Grant Cardone Warns Monthly Rent Could Skyrocket To $8,000 And 'You'll Own Nothing, No One Will Own Anything'

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Billionaire real estate investor Grant Cardone shared his thoughts on what America might look like in 20 years during an interview with Grant Mitterlehner in March 2024. While he jokingly began by saying “Donald Trump will still be president…he’s a dictator” and describing a “Trump Dynasty” lasting two decades, Cardone quickly turned serious.

He predicted the U.S. dollar will still be the global reserve currency, backed by the military’s power. However, he warned that rents could skyrocket to “$7,000 or $8,000 a month” as wealth inequality increases, stating “you’ll own nothing, no one will own anything, there will be fewer and fewer people own everything.”

Cardone’s prediction of $7,000-$8,000 monthly rents and owning "nothing" might seem extreme, but the data paints a concerning picture of a future where housing affordability becomes a major challenge, potentially aligning with his broader theme of wealth inequality.

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Doorloop reports that since 1980, average rent inflation has consistently outpaced the average currency inflation by a margin of 1.27%. This disparity has only intensified in recent years, with the last decade witnessing rent inflation outpacing currency inflation by 40.7%. The average annual rent increase has been a substantial 3.18% since 2012. This steady rise in housing costs has put significant strain on households, particularly those with fixed incomes or limited financial flexibility.

According to NPR, a recent report from Oxfam sheds light on the soaring wealth of billionaires, revealing that the world’s five richest individuals have collectively doubled their fortunes from $405 billion to $869 billion since 2020, equivalent to $14 million per hour, while nearly five billion people have experienced a decline in wealth. Oxfam’s Riddell notes that although their 2022 report conveyed a similar message, the unprecedented magnitude of wealth accumulation among the elite during a period of widespread hardship is particularly striking.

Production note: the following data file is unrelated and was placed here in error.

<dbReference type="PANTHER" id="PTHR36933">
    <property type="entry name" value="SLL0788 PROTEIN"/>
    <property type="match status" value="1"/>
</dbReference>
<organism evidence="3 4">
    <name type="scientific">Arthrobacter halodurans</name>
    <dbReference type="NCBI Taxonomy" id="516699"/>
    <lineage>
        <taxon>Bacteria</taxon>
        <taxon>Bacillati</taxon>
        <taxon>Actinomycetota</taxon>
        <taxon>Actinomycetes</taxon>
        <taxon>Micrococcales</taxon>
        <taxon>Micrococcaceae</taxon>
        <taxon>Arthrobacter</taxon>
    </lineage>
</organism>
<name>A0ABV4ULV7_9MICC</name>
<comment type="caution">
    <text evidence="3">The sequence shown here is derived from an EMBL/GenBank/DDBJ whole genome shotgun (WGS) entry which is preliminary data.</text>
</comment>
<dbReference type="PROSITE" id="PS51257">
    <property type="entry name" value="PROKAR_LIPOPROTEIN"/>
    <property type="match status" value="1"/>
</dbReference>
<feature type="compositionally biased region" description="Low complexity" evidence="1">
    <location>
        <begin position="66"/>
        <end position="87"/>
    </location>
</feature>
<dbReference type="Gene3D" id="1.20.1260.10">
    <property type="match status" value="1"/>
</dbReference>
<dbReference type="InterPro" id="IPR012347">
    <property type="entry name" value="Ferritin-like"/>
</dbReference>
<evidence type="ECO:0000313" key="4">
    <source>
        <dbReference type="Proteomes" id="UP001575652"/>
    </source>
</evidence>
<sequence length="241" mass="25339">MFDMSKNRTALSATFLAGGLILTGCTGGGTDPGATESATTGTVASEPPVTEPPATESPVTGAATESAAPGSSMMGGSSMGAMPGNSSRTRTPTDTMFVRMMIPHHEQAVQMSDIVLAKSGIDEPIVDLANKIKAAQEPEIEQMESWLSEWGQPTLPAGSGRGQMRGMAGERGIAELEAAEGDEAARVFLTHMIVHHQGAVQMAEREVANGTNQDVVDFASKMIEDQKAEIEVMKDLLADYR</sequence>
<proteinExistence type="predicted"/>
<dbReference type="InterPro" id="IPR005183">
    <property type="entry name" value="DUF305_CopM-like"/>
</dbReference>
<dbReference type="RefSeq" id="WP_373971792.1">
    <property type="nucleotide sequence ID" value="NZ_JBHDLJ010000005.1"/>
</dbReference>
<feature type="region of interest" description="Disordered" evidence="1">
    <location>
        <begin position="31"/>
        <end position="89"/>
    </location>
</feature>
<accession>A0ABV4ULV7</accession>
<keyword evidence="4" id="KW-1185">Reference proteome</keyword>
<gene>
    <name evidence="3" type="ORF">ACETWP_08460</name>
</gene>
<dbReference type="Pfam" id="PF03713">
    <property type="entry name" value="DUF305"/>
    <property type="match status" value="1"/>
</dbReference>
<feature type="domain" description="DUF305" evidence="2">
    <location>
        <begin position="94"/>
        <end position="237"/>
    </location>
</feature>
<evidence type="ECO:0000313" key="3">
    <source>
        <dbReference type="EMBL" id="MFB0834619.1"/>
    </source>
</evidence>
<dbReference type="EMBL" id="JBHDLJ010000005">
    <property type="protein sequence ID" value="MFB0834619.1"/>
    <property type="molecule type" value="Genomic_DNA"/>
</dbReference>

Cardone says he envisions an “AI full world” taking shape, where virtual reality and digital avatars become deeply embedded in daily life and the workforce. He believes AI will spawn whole new categories of jobs and professions that don’t exist today, mirroring how the internet upended and revolutionized entire industries. People may find themselves working as digital avatars for hire across virtual worlds and environments.


Despite the challenges of high costs and wealth concentration, Cardone remains optimistic about America’s future potential. But he cautioned that people need to “stand up and say stop the madness” of excessive government regulation, censorship and control that he felt materialized during the COVID pandemic.

Cardone advocated for policies that encourage entrepreneurship, success and legal immigration to attract the world’s top talent. He also urged limiting overseas military interventions to instead focus resources on rebuilding America’s aging infrastructure. 

The billionaire stressed his belief that if government gets “out of these people’s way,” Americans will innovate and build successful businesses that maintain the nation’s economic leadership.

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